The relationship between depression and cancer survival

The relationship between depression and cancer survival

Milo, Karen M

Numerous studies have shown that psychosocial variables are associated with medical outcomes in cancer patients and other patient populations. For example, cancer patients who are married or have other sources of social support have been found to have lower rates of morbidity and/or mortality.1,2 Studies with various patient populations have shown a relationship between style of coping and survival, with most studies suggesting that denial is protective.3,4 Patients’ outlook on their disease (e.g., stoic acceptance versus fighting spirit) has been shown to predict medical outcomes in many though not all studies investigating these factors in patients with cancer.5 Psychiatric symptoms and negative mood states (e.g., depression and anxiety) have been associated with less favorable medical outcomes in various patient populations including HIV6 and cardiac7 patients. In research involving cancer patients, the relationship between emotional distress and medical outcomes has been less clear.


Of twenty-one studies investigating the relationship between depression or related psychological variables and survival in cancer patients (Table 1), the majority of those that included measures of depression found that depression is associated with decreased survival.8-15 Three studies failed to find any signifiant relationship between depression and survival.14,15,16 One of the studies that failed to find a significant relationship revealed a trend toward decreased survival14 and another revealed a trend toward increased survival15 in cancer patients who scored higher on measures of depression. Moreover, two studies indicated that higher scores on measures of depression were related to increased survival.3,16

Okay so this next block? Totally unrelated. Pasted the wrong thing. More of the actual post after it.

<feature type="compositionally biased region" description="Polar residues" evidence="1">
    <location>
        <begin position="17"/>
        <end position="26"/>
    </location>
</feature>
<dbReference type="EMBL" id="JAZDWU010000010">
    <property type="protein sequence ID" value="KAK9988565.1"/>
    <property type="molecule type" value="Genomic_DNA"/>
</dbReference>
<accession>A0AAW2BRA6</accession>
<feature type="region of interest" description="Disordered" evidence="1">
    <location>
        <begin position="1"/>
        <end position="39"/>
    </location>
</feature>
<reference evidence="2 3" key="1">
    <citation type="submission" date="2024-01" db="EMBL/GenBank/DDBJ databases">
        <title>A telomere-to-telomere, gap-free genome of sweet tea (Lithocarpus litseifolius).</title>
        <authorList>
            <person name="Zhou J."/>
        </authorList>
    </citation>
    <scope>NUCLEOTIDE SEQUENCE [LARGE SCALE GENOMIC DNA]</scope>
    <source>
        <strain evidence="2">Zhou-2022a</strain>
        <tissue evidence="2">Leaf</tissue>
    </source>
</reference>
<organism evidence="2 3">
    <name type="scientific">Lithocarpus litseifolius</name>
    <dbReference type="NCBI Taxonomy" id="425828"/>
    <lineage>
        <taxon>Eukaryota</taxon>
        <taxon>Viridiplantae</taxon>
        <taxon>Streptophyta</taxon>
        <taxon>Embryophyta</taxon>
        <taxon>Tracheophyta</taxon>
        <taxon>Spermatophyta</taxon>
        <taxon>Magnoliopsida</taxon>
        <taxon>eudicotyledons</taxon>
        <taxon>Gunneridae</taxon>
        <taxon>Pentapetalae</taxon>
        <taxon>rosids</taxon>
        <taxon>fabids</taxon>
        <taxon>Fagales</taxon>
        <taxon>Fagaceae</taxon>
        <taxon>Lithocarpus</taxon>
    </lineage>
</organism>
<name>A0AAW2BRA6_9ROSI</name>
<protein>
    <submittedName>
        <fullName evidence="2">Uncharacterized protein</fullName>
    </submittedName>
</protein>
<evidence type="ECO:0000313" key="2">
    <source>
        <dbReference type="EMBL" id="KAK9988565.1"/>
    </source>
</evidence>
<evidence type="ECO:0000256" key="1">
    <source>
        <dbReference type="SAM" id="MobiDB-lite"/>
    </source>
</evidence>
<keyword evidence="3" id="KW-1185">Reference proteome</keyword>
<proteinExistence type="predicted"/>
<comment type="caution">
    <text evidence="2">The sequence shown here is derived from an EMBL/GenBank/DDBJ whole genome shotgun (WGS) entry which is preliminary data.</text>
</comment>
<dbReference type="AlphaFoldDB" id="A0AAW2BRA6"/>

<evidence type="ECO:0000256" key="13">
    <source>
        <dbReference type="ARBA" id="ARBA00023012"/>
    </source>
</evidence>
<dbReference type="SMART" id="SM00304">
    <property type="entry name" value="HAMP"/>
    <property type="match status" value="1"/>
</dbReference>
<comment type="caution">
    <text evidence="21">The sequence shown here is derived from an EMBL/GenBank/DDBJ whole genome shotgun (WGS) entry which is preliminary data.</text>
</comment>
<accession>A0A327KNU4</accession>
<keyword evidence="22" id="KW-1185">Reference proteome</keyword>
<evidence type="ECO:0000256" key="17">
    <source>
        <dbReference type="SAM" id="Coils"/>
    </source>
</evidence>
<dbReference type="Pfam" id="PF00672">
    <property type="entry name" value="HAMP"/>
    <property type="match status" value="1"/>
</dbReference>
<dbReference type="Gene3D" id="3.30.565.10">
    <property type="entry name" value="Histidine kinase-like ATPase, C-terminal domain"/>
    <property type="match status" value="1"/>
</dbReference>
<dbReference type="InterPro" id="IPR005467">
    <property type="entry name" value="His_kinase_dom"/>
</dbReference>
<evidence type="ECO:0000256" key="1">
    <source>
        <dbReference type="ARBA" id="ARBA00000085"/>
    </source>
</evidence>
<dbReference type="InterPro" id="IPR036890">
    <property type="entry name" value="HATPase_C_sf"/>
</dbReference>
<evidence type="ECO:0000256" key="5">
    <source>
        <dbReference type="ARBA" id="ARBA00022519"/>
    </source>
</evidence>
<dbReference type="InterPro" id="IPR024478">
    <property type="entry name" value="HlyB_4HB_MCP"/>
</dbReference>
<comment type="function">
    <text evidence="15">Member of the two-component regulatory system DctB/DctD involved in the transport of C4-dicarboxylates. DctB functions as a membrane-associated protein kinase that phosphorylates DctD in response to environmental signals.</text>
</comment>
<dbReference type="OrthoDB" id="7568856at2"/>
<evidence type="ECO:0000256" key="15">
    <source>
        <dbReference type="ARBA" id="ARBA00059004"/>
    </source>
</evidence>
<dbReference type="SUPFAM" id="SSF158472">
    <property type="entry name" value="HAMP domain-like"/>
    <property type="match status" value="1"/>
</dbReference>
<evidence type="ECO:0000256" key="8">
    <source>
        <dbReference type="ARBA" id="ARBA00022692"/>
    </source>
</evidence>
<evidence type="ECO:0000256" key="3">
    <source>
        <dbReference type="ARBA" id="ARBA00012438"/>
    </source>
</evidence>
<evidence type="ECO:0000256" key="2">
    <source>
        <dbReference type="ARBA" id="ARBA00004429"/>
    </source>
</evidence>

Studies of other psychological variables related to depression and survival in cancer patients also have produced inconsistent results. Three studies linked hopelessness and helplessness to decreased survival,3,4,17 while one found no significant relationship between hopelessness and survival.18 One study of breast cancer patients linked joy to increased survival.19